By Rabbi Rachel Esserman
Something left me puzzled as I read the first chapters of “Camille Pissarro: The Audacity of Impressionism” by Anka Muhlstein (Other Press). The biography tells the story of Pissarro’s life in clear, easy-to-read prose and focuses on his relationship with his family and his work. That’s when it came to me: unlike most of the recent biographical works I’ve read, the focus is on the subject’s life. While the others did offer basic biographical details, their main focus was an analysis of the person’s work as it related to Judaism and Jewish culture.
Pissarro was born in the Caribbean in 1830 to two Jewish parents, but he received no formal Jewish education due to the scandal of his parent’s marriage. A complicated family history caused the problem: First, Isaac Petit married Esther Manzana Pomie. When Esther died, Isaac married her sister, Rachel. When Rachel was pregnant with her fourth child, Isaac died and the family sent Frederic Pissarro, Isaac’s nephew, to help with the family business. However, the family was not pleased when Frederic married his aunt (even though she was only his aunt by marriage). In fact, the synagogue in St. Thomas refused at first to recognize their marriage, leaving them alienated from the community.
Although the synagogue finally accepted their marriage, their four sons never attended the local Jewish school. While Camille professed to being an atheist, Muhlstein makes it clear that the artist was well aware of his outsider status when he moved to France, both as someone born in the Caribbean and as a Jew. His Jewish heritage, though, had no influence on his painting. His only later connection to Judaism was his belief that Alfred Dreyfus, a French Jewish army officer accused of treason, had been framed and was not guilty.
The biography’s main focus is on Pissarro’s effort to become a painter. His parents had expected him to continue working for the family business, especially since his paintings rarely sold during the early years of his career. Although he was very focused on his work, Pissarro was a family man who gave financial support to his children, even when they were no longer living in his house, and a firm friend to the group of painters who later became known as the impressionists. While Muhlstein writes of Pissarro’s interest in light and color, that discussion takes place in the context of his developing relationships with other impressionists. Throughout the work, the author discusses the friendships that grew among these men and women, and how they supported each other, including painting together and sometimes painting each other.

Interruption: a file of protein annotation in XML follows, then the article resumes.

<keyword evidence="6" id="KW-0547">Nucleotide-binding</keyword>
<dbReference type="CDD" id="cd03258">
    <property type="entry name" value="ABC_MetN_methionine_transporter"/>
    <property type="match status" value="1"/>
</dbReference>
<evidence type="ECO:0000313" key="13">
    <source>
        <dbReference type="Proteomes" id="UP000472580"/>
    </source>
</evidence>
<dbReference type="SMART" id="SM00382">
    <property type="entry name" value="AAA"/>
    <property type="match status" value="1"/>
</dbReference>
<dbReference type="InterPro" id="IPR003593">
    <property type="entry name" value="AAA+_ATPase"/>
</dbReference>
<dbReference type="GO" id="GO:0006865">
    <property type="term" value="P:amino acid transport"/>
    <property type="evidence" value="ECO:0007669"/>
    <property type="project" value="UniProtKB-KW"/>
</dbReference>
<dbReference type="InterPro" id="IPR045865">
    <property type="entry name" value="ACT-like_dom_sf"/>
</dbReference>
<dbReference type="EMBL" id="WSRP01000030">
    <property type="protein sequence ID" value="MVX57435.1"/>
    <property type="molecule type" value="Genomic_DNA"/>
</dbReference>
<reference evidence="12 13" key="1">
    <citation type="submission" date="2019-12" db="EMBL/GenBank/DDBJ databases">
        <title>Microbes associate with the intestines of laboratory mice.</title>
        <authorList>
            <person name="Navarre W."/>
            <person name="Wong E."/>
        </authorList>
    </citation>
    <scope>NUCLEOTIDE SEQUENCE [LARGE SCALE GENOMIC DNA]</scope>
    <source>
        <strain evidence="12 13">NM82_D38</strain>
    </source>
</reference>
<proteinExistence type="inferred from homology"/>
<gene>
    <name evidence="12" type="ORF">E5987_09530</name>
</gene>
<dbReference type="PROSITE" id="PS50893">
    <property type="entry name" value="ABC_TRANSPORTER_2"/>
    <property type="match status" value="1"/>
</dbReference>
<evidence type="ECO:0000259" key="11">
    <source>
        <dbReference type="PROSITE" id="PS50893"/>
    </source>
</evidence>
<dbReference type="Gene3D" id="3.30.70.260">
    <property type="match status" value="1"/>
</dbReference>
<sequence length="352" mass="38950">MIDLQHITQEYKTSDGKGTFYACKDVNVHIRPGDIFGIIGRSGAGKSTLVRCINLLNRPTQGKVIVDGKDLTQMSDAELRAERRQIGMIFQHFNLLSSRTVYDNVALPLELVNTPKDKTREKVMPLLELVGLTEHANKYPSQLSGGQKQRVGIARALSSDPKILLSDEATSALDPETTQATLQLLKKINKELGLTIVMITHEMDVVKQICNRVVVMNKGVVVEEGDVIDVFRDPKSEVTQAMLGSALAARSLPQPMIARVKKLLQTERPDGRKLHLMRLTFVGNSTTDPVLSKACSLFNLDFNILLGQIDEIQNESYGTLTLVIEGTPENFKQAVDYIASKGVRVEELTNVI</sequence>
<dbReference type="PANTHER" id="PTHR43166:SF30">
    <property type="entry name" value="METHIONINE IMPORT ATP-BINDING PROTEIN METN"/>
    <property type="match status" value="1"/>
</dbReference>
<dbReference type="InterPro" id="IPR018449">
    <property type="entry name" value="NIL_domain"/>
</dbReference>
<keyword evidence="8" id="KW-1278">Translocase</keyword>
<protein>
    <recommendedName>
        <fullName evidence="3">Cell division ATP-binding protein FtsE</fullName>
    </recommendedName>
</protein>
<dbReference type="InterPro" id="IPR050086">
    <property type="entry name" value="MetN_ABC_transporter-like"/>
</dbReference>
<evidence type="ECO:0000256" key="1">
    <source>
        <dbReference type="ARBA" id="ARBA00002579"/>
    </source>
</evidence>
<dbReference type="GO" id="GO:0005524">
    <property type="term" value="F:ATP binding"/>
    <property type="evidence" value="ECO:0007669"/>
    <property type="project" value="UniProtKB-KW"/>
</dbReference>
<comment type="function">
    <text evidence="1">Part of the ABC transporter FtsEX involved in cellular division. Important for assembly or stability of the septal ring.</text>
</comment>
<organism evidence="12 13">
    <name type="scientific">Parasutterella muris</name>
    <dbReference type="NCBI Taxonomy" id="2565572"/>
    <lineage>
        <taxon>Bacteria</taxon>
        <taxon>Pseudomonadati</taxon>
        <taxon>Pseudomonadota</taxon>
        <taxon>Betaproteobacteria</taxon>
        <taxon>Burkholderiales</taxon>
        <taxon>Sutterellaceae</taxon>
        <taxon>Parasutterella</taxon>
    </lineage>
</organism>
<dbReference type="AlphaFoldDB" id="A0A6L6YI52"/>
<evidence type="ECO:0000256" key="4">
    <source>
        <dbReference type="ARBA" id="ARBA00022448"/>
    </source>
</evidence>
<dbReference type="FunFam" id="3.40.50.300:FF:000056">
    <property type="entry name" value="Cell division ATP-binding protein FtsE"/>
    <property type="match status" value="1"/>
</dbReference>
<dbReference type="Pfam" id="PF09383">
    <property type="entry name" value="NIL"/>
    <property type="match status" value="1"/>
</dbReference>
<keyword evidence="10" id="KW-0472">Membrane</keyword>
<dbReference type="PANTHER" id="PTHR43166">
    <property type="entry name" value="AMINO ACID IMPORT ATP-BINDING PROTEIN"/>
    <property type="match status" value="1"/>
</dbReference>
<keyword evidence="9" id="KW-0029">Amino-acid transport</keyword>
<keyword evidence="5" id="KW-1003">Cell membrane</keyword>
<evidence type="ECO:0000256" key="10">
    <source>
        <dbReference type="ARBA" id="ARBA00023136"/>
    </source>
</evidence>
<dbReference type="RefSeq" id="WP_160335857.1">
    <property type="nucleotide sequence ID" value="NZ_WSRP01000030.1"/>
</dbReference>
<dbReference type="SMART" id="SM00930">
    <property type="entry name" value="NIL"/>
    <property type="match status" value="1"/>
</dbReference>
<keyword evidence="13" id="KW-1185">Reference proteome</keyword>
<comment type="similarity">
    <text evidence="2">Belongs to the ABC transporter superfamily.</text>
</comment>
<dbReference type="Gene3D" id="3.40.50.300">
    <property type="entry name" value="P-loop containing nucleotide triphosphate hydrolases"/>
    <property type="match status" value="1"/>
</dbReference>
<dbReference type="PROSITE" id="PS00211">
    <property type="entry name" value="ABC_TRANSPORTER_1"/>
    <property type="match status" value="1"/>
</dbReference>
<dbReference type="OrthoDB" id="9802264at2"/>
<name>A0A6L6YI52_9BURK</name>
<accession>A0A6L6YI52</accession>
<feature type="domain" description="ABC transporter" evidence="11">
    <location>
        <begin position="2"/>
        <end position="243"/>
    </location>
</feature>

Pissarro’s family life was not always easy, although Muhlstein notes that Pissarro was usually able to keep those problems from affecting his work. The artist was close enough to his birth family that he wanted his mother’s permission to marry; this was even after he and his future wife, Julie, were living together and had numerous children. The two women could not bear to be in each other’s presence. Julie, who had been a servant in his mother’s household when Pissarro met her and she became pregnant, had received little education and disagreed with her husband about their children’s occupations. Pissarro encouraged all his children to become artists (and many were successful in their endeavors) and was willing to help them financially as they focused on their craft. Julie, on the other hand, felt the children should take paid work as soon as they were able and contribute to the family finances.
Pissarro’s desire to paint seemed to gave him strength, even as he aged and began to have health problems. The artist seemed a good soul: even when his friends espoused views with which he disagreed (including the Dreyfus affair) and made antisemitic statements, he did not break with them. Although he did at times take issue with the practices of Paul Durand-Ruel, the art dealer who bought and sold most of his work, he never completely broke with him.
Those looking to find a Jewish influence on impressionism will not find it here. However, anyone interested in the impressionist movement, and in Pissarro in particular, should find much of interest in Muhlstein’s biography of the artist.